Now, with two highly-paid tight ends on the Patriots roster -- though not on the level of Gronkowski and Hernandez talent-wise -- and a young and accurate quarterback looking to take a Year 2 leap, there is no better candidate for an opening left by McDaniels' possible departure.
O'Brien's previous NFL experience came as head coach of the Texans when he took over a 2-14 team and went 27-21 with two AFC South Division titles over the next three seasons. He went 4-12 when rookie quarterback Deshaun Watson injured his ACL halfway through the season and then went 21-11 over the next two seasons before being fired after going 0-4 to start 2020.
O'Brien is from the area originally, went to Brown University in Providence, and still maintains ties to the area. From the outside, it looks like a perfect marriage.
Tight ends coach Nick Caley would make sense as an in-house candidate to take on play-calling duties. Aside from Ivan Fears, who has hinted that time on the staff is winding down, Caley is the longest-tenured offensive assistant in the building (joined in 2015), and has been a key piece to the third-down game-planning operation.
Patriots receivers coach Mick Lombardi would be another one to keep tabs on as an in-house option. He's been in the NFL since 2011 and has served in a variety of roles for several clubs, including scouting assistant (Patriots, 2011-2012), defensive assistant (Niners, 2014-2015) and assistant quarterbacks coach (Jets, 2017; Patriots, 2019).
McDaniels, who also functions as the team's quarterbacks coach, said during the season that Lombardi handles red-zone game-planning duties for the Patriots these days.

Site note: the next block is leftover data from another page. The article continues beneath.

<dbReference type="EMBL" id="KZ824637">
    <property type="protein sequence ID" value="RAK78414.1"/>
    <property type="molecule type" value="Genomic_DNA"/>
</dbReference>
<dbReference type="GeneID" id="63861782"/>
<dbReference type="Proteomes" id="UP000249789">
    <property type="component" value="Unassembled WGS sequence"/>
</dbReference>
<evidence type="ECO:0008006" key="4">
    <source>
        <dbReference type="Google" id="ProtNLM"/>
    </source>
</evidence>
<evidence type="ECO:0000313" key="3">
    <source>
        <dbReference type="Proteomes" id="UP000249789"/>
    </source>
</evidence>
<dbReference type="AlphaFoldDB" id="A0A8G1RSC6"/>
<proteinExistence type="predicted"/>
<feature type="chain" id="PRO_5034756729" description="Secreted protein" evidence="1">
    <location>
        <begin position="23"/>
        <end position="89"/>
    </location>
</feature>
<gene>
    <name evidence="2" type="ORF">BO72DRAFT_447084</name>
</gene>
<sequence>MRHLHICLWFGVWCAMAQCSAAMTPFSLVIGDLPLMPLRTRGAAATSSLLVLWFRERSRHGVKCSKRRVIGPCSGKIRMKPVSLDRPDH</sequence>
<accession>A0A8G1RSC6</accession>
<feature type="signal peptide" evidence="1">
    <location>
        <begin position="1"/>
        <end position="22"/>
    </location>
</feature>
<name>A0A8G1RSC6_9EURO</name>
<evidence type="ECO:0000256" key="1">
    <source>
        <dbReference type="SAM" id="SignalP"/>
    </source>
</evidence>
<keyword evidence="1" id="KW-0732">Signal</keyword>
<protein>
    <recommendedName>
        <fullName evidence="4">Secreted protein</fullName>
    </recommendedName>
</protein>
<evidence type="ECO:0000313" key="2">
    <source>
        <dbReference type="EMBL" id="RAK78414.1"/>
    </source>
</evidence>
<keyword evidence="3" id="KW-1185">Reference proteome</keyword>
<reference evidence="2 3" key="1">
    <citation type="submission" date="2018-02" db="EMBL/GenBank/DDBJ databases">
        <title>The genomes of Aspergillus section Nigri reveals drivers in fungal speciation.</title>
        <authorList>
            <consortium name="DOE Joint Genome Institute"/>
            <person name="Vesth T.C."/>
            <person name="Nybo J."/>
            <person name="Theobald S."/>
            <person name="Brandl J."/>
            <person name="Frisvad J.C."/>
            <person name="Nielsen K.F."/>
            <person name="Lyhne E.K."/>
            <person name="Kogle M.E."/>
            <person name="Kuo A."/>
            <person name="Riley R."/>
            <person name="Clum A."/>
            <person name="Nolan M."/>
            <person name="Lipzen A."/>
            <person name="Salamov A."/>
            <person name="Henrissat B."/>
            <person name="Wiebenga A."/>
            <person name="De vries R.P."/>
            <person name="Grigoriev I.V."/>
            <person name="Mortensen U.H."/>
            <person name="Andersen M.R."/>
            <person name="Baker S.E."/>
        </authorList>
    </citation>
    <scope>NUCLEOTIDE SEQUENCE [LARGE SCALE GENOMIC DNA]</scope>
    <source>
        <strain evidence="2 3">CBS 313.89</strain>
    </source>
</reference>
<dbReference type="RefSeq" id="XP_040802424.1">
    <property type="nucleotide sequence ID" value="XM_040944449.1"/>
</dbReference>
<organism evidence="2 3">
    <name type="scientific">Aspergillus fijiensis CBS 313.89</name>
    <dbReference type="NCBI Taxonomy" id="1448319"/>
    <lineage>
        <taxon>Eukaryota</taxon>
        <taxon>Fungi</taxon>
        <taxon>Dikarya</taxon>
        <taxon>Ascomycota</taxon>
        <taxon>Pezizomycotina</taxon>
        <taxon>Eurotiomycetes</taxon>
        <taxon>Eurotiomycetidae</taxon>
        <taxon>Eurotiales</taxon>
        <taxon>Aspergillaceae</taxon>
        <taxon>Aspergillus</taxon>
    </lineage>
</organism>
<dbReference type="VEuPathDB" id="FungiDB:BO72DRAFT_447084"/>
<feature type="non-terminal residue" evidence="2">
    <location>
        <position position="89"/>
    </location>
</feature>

When McDaniels was going to take the Colts head-coaching job, indications were at the time that Joe Judge would be the replacement as offensive coordinator. At the time, he served as special teams coordinator and receivers coach.
Bill Belichick said of Judge in the summer of 2019, "Joe's a really good coach. Joe does a good job. He's smart. He played quarterback, he played offense, so he has a good offensive background... Joe could probably coach any position on the field. He does an excellent job of teaching players. He thinks quickly. The game comes easy to him. He understands concepts and adjustments and fundamental techniques. That's the mark of a good coach. I would definitely put him in that category."
Judge was fired as head coach of the Giants following the 2021 season.
Another former Patriots assistant, Schuplinski was assistant quarterbacks coach in New England from 2016-2018 after three years as an offensive assistant.
He worked closely with McDaniels when it came to helping young quarterbacks like Jimmy Garoppolo and Jacoby Brissett get adjusted to the pro game. Because Brady was on an entirely different level of those players, Schuplinski was given significant responsibility when it came to ensuring young passers developed appropriately.
A longtime receivers coach in Foxboro (2009-2018), O'Shea was a key element of the weekly offensive game-planning process, and has extensive knowledge of the Patriots system.
He was the offensive coordinator for the Dolphins in 2019, and after being relieved of his duties there he became receivers coach and passing-game coordinator in Cleveland. He's been with the Browns the last two seasons.